The Grayzone and CODEPINK call on the Organization of American States (OAS) to provide emergency international election observers in the US Democratic presidential primary, after many more irregularities than alleged in Bolivia.
Contact: The Grayzone, email@example.com; Ariel Gold, firstname.lastname@example.org, 520-599-5330
When: 2 pm, Tuesday, March 10, 2020
Where: Outside the Organization of American States, 200 17th St NW, Washington, DC 20006
In light of clear irregularities in voting results in the 2020 Democratic presidential primary and structural barriers to voter participation, The Grayzone and CODEPINK call on the Organization of American States (OAS) to provide emergency international election monitors in the primary contest.
“The OAS must send an emergency election monitoring team to the United States to ensure independent scrutiny of a presidential primary that has been marred by clear irregularities and the systematic and highly discriminatory obstruction of citizens’ right to vote,” Grayzone editor Max Blumenthal stated.
Since its founding in 1962, the OAS has dispatched hundreds of election monitoring teams to countries across the Western hemisphere. But it has monitored a US election only once in its history – in 2016, after Donald Trump claimed that the vote would be rigged.
In October 2019, the OAS accused the Bolivian government of irregularities in vote counting during the country’s presidential election. The organization issued a formal statement expressing “deep concern and surprise at the drastic and hard-to-explain change in the trend of the preliminary results after the closing of the polls.” Within days, a military coup was put into motion that resulted in the forcible removal of President Evo Morales – the winner of the presidential election – and the installation of a brutally repressive government.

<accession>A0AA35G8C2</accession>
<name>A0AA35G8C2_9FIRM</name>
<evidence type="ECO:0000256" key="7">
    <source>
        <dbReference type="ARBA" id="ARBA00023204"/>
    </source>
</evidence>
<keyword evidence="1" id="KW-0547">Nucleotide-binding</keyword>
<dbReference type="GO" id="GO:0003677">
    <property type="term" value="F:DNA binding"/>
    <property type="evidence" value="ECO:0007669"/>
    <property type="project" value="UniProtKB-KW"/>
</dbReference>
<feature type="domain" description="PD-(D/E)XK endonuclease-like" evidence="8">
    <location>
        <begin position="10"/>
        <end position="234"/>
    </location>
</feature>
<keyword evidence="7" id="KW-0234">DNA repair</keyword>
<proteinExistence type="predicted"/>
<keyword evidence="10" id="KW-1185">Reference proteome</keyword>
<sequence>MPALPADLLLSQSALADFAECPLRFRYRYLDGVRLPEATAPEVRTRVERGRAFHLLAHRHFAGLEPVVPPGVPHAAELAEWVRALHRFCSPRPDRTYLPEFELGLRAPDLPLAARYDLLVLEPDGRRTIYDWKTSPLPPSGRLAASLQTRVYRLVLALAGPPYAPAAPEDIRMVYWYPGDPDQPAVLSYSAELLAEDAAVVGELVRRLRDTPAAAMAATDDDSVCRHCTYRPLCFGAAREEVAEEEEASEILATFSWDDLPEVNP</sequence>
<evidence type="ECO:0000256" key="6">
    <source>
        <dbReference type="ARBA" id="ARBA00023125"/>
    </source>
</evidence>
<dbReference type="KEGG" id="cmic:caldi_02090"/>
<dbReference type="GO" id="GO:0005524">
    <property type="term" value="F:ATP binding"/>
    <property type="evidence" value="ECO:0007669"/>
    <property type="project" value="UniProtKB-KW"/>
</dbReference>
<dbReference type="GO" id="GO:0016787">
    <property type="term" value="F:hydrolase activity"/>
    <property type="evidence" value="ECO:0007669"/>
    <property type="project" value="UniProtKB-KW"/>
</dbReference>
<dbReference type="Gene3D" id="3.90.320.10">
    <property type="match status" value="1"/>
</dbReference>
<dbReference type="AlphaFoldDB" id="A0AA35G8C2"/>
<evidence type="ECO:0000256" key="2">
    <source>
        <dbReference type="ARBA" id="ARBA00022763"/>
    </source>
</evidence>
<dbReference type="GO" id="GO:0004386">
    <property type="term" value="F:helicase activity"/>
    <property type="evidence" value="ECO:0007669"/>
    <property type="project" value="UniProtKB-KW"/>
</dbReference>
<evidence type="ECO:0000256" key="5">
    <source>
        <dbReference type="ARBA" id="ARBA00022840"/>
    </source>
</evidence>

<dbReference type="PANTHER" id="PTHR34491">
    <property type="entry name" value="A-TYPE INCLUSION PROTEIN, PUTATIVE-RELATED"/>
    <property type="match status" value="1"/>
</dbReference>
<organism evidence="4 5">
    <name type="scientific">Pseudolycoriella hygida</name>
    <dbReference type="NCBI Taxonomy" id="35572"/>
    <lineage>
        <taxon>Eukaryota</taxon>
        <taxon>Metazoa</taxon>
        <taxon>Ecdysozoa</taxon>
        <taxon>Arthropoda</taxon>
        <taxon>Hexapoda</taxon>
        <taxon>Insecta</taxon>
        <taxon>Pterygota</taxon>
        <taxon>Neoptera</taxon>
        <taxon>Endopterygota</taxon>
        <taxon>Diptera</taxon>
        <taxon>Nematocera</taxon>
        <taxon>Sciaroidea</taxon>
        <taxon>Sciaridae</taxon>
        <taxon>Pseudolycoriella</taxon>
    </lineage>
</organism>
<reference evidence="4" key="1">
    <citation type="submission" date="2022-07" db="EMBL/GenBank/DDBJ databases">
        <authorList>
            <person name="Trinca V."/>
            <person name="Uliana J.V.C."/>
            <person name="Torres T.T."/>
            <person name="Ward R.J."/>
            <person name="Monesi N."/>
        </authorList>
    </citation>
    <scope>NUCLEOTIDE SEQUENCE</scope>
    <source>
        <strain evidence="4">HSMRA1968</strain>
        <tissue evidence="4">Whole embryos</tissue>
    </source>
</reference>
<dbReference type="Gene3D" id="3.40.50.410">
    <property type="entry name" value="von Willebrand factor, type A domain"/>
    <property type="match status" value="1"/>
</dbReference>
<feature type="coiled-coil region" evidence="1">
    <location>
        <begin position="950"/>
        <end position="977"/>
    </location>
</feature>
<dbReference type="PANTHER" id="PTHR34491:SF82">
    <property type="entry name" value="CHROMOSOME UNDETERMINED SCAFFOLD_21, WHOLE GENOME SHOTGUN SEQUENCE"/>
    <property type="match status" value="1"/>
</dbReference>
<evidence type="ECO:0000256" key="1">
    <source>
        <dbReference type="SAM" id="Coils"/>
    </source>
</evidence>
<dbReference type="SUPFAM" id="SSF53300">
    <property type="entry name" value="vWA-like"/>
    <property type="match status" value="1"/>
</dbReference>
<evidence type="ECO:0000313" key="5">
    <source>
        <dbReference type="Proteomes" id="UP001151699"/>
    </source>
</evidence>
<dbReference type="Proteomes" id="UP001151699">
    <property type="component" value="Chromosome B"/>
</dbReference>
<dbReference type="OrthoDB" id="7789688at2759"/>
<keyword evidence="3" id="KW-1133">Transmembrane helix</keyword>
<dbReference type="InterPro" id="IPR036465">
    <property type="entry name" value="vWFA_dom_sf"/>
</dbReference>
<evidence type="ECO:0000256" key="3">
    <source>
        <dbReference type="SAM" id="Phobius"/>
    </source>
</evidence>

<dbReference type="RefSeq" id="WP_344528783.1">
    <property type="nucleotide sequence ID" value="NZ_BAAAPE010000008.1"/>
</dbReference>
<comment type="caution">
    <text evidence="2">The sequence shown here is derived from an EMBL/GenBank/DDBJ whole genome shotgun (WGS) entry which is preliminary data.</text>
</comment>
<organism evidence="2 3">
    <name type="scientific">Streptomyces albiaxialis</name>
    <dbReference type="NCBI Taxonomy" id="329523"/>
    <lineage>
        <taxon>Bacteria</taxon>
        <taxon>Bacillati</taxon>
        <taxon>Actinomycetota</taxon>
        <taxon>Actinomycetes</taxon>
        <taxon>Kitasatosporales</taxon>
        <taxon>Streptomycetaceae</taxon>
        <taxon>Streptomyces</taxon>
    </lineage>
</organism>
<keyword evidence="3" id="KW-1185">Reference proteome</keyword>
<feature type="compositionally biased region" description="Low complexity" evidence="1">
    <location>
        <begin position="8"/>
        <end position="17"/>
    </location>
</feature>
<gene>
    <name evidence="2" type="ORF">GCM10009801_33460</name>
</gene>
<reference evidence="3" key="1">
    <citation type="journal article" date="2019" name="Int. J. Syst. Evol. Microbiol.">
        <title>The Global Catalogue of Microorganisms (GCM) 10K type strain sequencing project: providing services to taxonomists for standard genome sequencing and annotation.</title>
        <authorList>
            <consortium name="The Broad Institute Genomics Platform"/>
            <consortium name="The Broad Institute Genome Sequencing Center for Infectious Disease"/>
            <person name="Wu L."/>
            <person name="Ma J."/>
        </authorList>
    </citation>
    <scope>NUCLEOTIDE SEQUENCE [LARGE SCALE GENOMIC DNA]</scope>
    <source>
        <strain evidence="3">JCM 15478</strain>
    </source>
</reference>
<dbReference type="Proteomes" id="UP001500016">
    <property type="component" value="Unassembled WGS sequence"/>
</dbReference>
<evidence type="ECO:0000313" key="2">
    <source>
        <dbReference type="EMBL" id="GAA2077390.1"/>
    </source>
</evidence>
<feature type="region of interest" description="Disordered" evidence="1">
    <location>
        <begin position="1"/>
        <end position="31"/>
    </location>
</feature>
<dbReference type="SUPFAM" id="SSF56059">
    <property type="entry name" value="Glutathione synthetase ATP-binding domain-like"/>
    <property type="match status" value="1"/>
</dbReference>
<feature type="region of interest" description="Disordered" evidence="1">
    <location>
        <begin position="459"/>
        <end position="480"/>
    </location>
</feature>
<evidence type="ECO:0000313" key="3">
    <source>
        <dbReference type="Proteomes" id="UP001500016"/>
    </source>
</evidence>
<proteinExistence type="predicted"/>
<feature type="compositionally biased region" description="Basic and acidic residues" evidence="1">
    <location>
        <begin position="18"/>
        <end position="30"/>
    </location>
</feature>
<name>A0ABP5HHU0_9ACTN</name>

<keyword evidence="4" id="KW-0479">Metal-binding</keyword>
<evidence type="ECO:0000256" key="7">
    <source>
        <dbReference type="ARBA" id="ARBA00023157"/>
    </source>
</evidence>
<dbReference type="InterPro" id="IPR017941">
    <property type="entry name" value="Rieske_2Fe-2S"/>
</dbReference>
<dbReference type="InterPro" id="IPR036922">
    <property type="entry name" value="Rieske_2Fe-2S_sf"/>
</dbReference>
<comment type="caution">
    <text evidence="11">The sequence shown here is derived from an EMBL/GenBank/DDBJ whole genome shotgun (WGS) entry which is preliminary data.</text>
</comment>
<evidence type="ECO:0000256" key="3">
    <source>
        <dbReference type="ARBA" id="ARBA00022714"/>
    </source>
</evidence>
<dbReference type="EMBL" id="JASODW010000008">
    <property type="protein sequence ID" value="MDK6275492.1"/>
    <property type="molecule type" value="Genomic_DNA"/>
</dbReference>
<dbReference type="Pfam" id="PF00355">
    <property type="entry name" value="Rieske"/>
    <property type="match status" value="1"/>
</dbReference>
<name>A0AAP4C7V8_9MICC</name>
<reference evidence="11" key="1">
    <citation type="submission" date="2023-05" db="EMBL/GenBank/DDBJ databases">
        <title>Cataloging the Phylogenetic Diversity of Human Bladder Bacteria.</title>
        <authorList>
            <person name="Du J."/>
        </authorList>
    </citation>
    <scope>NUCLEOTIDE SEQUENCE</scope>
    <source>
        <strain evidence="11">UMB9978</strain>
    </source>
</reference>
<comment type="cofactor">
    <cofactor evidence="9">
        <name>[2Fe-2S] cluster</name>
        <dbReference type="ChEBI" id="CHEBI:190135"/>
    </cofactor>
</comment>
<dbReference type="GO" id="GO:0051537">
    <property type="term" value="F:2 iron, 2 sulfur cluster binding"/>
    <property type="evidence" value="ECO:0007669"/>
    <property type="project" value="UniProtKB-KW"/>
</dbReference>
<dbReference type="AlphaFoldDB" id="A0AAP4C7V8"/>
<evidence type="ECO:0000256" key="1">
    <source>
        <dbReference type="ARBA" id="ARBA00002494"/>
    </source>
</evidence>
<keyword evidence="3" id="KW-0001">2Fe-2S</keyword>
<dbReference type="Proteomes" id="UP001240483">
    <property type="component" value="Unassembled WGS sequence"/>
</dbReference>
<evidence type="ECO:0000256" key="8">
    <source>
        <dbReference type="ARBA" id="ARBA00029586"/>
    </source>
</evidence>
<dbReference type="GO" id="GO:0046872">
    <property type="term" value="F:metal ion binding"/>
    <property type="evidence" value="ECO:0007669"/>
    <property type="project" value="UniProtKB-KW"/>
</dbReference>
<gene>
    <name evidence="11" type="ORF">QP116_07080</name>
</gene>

“While the OAS’s findings in Bolivia have been comprehensively discredited by researchers from the Center for Economic Policy Research and the Massachusetts Institute of Technology, it is incumbent on this organization to uphold the same standards it applies in countries targeted by the United States for regime change to the United States itself,” said CODEPINK co-founder Medea Benjamin.
Background on US irregularities and systematic discrimination against voters
The Democratic primaries have been the scene of severe discrimination against minority, poor and elderly voters. Throughout the contest, voters have had to travel unusually long distances to reach polling places, then forced to stand in long lines for as long as four hours to cast their votes. The problem has been particularly pronounced in impoverished and minority-heavy areas, as well as within the student population.
The League of United Latin American Citizens (LULAC) – the oldest Latino civil rights organization in the US – denounced a “calculated effort to suppress the minority vote during [the March 3 primaries on] Super Tuesday,” calling the organized voter suppression campaign “a danger to democracy.” LULAC said it documented voter suppression incidents in minority-heavy areas throughout [the March 3] primary elections in 14 states.